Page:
Rugged, glaciated landscapes, open terrain, and spectacular views make the unmarked trails at Polly Cove on Nova Scotia’s South Shore a hiker’s paradise.
Polly Cove (or Polly’s Cove) is located on Nova Scotia’s rocky, windswept South Shore 45 kilometres southwest of Halifax and 2 kilometres east of world-famous Peggy’s Cove. Access is from Highway 333. The trailhead and trails are unmarked, so look for small parking areas on both sides of the highway. The main access trail to Polly Cove leads from the parking area on the coastal side of the highway directly toward the shore, with side trails branching off it. The landscape is coastal barrens characterized by exposed granite outcrops, tenacious, low-growing vegetation, and sphagnum bogs in low areas. In good weather, views are spectacular.
At Polly Cove, hikers can hike a 3.1 kilometre loop trail or explore the web of trails over the barrens. Although the main access and some trail sections offer easy hiking, HalifaxTrails.ca rates Polly Cove hiking as moderately difficult to difficult due to uneven terrain and sections of narrow, brushy or boggy trail. Hikers are encouraged to stay on trails to protect the sensitive barrens vegetation.
I first hiked the Polly Cove barrens almost forty years ago, when I was a graduate student at Dalhousie University in Halifax. A fellow student had mentioned cranberry picking at Polly Cove, so I set off with bucket in hand and my dog, Skyree, and spent hours exploring the stark landscape, glorying in the sight of surf pounding against the rocky shore, and of huge boulders—glacial erratics dropped by an ice sheet that melted 12,000 years ago—perched atop granitic bedrock scraped by glacial action into rounded mounds known as rôches moutonnées (sheepback rocks).
Due to past glaciation, the soils at Polly Cove are thin and nutrient-poor. That fact, along with the barrens’ exposure to severe coastal weather make the area a harsh environment for plant life. Crustose and foliose lichens cling to bare rock faces. Drought-tolerant xerophytic plants such as bearberry, wintergreen, crowberry, and common juniper grow in rock cracks and at outcrop edges, while mesophytes like Labrador tea, huckleberry, alder, and stunted conifer trees inhabit protected hollows. Moisture-loving hydrophytes like sphagnum moss, cranberry, and pitcher plant grow where water pools among the rocks and in lowland bogs.
While a student at Dal, I returned to Polly Cove again and again and, as a director (I was then Magi Nietfeld) with the Halifax Field Naturalists, I coordinated the West Dover–Peggy’s Cove Barrens project aimed at informing the public about the geology, history, soils, birds, and vegetation of the South Shore barrens stretching from West Dover to Peggy’s Cove, including Polly Cove.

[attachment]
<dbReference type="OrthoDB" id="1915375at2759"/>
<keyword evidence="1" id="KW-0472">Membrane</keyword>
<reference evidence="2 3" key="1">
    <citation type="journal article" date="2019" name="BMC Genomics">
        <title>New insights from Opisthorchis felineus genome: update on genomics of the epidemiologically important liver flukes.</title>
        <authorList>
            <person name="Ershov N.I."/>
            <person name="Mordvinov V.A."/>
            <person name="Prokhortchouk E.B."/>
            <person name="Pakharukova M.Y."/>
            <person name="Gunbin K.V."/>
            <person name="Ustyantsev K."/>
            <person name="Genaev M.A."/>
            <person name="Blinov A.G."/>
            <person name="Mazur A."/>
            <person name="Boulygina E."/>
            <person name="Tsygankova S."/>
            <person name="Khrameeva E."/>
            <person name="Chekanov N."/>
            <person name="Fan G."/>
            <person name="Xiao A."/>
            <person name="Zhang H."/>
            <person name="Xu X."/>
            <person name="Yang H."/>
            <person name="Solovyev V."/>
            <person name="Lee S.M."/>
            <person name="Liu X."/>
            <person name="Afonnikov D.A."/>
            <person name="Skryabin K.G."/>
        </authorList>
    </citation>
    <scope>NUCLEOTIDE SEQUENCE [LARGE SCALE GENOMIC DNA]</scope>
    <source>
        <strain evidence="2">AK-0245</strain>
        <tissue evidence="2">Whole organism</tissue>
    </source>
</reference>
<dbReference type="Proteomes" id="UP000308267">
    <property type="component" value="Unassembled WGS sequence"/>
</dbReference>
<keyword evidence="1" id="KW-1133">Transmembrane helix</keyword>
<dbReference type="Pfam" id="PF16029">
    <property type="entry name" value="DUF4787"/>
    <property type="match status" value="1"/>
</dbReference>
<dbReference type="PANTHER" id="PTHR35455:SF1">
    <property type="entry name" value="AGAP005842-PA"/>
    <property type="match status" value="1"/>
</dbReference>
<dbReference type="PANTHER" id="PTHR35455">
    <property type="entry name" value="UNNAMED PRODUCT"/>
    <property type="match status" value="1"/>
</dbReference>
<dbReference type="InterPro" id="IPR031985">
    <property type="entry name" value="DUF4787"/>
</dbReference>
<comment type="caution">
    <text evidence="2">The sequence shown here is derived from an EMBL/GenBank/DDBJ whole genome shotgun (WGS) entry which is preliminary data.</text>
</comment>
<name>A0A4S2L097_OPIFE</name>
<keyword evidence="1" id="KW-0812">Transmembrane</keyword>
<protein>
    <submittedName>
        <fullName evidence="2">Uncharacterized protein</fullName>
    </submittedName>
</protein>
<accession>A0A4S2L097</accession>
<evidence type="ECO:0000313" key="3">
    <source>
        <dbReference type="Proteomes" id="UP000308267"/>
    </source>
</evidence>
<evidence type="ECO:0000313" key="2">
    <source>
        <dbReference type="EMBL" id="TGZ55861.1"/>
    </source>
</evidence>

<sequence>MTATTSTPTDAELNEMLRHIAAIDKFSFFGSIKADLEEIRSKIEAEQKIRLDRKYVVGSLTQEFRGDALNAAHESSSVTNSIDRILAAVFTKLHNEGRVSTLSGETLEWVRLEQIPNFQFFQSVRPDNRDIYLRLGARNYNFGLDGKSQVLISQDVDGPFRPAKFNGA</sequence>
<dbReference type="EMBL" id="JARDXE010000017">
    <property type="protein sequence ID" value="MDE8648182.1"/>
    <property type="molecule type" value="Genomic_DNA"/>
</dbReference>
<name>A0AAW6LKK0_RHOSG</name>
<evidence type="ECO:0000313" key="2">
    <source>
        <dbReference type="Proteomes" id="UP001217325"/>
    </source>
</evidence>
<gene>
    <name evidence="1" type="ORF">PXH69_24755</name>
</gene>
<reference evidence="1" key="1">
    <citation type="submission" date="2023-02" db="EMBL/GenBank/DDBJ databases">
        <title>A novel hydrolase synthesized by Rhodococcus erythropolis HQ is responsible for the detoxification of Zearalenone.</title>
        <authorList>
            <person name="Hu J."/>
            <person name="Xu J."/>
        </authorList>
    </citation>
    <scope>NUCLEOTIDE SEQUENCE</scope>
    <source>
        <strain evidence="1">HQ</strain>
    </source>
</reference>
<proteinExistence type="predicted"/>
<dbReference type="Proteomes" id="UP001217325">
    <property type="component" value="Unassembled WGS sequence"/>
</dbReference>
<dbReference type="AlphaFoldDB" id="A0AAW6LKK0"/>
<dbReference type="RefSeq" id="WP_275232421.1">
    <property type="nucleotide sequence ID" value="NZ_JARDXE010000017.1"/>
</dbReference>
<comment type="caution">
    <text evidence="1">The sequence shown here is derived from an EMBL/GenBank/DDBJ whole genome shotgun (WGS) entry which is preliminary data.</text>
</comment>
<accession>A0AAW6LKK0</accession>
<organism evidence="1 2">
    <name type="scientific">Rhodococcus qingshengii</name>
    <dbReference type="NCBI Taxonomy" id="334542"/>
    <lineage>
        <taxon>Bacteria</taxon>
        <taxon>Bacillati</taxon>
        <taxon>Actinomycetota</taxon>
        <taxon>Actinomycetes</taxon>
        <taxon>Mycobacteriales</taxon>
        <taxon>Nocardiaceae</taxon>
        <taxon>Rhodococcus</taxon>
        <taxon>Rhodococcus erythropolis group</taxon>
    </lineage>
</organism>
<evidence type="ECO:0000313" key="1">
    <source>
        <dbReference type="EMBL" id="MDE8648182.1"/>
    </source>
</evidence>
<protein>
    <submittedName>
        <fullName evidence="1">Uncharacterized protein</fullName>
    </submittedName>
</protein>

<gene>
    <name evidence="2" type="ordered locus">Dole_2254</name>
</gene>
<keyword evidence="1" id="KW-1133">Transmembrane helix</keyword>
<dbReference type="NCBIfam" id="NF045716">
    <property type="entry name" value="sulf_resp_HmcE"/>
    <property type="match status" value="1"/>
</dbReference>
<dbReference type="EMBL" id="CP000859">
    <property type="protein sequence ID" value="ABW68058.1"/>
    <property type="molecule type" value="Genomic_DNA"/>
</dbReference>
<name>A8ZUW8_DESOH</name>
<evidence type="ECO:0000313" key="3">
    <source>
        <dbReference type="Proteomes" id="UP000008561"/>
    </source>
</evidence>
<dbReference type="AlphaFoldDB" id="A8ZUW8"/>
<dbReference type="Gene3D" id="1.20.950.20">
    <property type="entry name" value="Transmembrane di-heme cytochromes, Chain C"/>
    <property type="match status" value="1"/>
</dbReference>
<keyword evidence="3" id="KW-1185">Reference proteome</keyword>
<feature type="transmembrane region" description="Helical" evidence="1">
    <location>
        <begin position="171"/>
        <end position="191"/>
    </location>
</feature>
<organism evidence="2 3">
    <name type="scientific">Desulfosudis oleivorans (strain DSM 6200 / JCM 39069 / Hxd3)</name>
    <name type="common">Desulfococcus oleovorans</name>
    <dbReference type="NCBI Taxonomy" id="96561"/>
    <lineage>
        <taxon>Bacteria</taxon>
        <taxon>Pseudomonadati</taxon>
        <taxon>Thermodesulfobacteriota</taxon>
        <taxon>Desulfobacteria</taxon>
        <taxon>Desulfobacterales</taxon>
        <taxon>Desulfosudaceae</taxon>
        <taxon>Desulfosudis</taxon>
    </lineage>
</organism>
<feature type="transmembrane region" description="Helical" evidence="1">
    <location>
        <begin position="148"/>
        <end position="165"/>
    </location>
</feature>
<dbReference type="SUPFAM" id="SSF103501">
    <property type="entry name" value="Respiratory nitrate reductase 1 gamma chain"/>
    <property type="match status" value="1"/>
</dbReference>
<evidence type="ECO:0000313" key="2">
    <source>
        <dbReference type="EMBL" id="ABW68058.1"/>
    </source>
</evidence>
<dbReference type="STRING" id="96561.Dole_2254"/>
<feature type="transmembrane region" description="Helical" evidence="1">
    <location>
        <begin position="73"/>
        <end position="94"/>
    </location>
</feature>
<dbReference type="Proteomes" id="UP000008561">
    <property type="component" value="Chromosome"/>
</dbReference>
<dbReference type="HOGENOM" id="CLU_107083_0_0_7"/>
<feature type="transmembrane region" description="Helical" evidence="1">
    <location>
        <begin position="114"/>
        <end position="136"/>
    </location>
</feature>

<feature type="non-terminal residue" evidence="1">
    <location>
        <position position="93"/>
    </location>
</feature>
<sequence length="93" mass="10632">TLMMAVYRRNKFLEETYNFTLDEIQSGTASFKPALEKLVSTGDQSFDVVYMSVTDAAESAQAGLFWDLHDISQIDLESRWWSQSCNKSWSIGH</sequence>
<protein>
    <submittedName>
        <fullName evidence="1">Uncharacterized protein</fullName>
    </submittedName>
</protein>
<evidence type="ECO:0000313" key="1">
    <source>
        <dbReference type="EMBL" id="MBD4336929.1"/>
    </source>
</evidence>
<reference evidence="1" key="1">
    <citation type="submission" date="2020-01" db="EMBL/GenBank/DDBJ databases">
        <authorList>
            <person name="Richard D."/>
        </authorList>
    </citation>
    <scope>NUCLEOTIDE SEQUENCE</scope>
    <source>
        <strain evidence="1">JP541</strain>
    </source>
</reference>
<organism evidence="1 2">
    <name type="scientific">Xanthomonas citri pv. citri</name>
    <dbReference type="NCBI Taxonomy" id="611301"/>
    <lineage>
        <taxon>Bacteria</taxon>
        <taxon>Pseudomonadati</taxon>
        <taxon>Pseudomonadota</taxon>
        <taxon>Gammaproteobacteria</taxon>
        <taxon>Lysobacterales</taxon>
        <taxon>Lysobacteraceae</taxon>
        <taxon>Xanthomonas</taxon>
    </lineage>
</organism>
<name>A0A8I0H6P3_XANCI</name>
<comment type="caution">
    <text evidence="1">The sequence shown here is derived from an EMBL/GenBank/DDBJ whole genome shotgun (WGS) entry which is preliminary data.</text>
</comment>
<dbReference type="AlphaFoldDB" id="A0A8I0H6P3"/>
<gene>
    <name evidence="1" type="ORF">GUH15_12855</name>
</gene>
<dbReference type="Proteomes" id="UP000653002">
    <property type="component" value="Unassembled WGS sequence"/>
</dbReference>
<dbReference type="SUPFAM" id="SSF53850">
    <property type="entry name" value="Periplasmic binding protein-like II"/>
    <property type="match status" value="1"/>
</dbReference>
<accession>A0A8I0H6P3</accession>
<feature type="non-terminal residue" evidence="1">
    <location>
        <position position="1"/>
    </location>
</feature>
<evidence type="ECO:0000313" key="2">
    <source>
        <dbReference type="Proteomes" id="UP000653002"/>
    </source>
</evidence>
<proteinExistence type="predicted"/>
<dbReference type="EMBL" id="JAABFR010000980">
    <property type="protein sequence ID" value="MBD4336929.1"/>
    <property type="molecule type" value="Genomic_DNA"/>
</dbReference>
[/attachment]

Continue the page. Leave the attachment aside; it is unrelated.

In 1982, I completed my graduate studies and left Nova Scotia, only to return eight years later and set down roots. Again Polly Cove enticed me to it, now with my husband and sons. Cranberry picking at Polly Cove became an annual event for many years. Here’s an excerpt about those cranberry-picking excursions taken from my newest non-fiction work-in-progress, Seeker at Matheson Brook:
“Tomorrow will be the first Thanksgiving Day we’ll celebrate at Ravenhill without eating cranberry sauce made from berries that we, ourselves, have picked. Every other October during the past six years, whether in wind and cold or sun and warmth, we gathered cranberries at Polly Cove on the barren, boulder-strewn landscape of the West Dover–Peggy’s Cove Barrens. There, on the glacier-scraped spine of Nova Scotia’s South Shore, we scrambled over rounded granite outcrops and collected wave-strewn or gull-dropped treasures of sand dollars and sea urchin tests. We marveled at pitcher plants and, of course, searched for plump berries hanging amid miniature Vaccinium leaves and sphagnum moss. All around us, glacial erratics—gigantic, stranded boulders once carried by a glacier that melted twelve thousand years ago—loomed like frozen sentinels forever on display against sky and sea.
The barrens are a wild landscape, a hard landscape, a landscape of rock and crashing waves and hardy plants clinging. My family goes there as much for the wildness as for the cranberries. When we’re home again and eating those cooked and sweetened berries, we taste the barrens—the wind and cold, the sun and warmth, the rock, the sea, the wildness.”
Two weeks ago, Vilis and I, along with my sister, Marie, returned to Polly Cove yet again. Buckets in hand, we searched for cranberries to accompany our Thanksgiving dinner and revelled in sunshine, fresh breezes, and the barrens stretching bold and beautiful in all directions around us. Our harvest was meager, but the views were breathtaking. If you’re in the Halifax area and looking for a hike with a super-high view-to-forest ratio, Polly Cove is definitely the place to go.